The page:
My head seems to be fixed onto my shoulders again today and my mind working.
For that I am grateful.
I’m also thankful for all your good wishes and prayers over this past week as I’ve stumbled into health again; and I’m very thankful for a friend who brought me yogurt yesterday, Cliff being busy with all the things that we usually do together and that he was doing alone.
Yogurt. A small thing and yet exactly what I needed to help with my healing after a week plus of medications of all sorts and varying toxicity. And not just any yogurt, mind you, rather she made a special trip to Trader Joe’s for Greek yogurt.
Today’s reading is about small things and special trips. Naaman, an army commander and greatly respected, was a leper. A slave girl suggests he present himself for healing to the prophet Elisha for healing. After some detours in the process (an interesting story in 2 Kings 5) Naaman finally reaches Elisha, arriving with horses and chariots and a complete contingent of servants The prophet doesn’t come outside but rather sends out a message for him to go bathe in the river seven times.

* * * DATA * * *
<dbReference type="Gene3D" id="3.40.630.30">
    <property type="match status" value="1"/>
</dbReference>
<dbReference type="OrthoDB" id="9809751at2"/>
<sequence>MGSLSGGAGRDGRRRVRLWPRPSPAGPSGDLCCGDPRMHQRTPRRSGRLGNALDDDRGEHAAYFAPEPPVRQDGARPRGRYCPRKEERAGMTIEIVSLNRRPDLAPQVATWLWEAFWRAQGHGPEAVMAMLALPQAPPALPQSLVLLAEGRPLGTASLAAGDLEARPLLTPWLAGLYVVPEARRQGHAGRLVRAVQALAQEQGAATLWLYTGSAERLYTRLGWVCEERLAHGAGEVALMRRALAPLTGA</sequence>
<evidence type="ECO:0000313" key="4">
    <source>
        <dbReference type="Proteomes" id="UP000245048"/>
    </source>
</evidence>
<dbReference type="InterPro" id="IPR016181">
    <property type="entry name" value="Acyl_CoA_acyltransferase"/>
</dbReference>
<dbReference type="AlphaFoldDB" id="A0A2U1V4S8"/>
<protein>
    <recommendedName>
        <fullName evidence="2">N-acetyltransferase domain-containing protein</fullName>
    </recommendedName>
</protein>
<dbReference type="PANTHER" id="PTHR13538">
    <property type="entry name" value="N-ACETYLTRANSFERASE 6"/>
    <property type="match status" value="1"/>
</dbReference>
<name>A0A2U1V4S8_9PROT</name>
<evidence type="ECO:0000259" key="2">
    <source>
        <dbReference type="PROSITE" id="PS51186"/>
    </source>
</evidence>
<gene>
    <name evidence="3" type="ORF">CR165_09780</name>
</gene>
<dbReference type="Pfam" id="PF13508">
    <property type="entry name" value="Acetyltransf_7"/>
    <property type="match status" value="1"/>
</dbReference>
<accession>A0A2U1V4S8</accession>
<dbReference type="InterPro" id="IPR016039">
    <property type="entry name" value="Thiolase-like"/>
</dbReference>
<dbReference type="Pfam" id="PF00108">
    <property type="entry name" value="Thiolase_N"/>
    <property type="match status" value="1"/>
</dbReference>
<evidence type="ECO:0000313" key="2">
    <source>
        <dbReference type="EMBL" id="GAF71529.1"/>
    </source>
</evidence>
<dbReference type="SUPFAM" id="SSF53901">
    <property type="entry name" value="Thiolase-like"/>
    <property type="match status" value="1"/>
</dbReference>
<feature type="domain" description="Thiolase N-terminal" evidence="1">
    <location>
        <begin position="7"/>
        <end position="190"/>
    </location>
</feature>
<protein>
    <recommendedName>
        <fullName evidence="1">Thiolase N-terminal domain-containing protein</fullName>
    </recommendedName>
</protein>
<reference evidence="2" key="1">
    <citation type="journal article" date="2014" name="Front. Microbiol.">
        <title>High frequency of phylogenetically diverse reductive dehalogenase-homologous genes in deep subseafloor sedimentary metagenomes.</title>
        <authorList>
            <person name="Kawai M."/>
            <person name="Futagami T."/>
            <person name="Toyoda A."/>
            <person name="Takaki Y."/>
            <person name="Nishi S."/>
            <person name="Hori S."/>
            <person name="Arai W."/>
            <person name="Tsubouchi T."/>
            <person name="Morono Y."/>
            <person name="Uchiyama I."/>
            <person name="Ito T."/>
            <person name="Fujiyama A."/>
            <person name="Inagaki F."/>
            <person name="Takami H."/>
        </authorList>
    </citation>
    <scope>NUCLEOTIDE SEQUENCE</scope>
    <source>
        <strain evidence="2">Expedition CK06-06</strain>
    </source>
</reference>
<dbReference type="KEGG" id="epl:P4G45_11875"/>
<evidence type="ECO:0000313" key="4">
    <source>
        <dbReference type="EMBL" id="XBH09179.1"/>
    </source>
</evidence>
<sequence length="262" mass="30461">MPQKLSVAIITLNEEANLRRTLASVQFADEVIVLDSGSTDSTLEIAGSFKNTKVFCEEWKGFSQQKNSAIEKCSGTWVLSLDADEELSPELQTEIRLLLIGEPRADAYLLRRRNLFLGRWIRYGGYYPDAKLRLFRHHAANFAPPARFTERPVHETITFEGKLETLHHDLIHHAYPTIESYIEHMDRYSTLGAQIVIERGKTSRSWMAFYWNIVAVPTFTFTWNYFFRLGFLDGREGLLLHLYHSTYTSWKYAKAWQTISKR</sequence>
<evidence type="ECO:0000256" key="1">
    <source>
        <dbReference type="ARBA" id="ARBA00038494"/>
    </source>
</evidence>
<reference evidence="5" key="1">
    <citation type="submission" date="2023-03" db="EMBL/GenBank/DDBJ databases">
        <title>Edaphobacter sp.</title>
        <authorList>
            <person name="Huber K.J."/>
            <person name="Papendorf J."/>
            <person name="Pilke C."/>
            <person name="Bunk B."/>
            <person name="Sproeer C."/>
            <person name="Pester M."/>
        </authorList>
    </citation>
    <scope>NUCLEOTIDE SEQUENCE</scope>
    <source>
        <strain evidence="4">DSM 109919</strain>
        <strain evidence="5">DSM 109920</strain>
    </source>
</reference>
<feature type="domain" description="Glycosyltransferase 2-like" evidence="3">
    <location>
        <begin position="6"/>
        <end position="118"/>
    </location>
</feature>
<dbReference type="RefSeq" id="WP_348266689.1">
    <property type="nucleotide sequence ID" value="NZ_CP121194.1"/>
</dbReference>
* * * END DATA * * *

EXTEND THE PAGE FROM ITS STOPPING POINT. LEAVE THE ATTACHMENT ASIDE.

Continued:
Of course, Naaman gets angry at the way he’s treated: I thought he would surely come out and stand there to invoke the Lord his God, and would move his hand over the spot, and thus cure the leprosy. Are not the rivers of Damascus, the Abana and the Pharpar, better….Could I not wash in them and be cleansed? But his servants prevail and say that if the prophet has asked him to do something extraordinary, he would have done it. So do the simple, they say. “Wash and be clean.” So he does and he is.
Most of us want to do great things. It’s the little things that are the hardest. The simple things. Like buying a friend yogurt; like saying hello and smiling; like holding a door open for another. We all forget those small things in the quest for the large.
Today, look for the small ways you can offer grace and healing to others. At the end of the day, list the small moments so you remember them. Maybe you can even practice them again tomorrow. And maybe your practice will help you notice when others offer grace to you.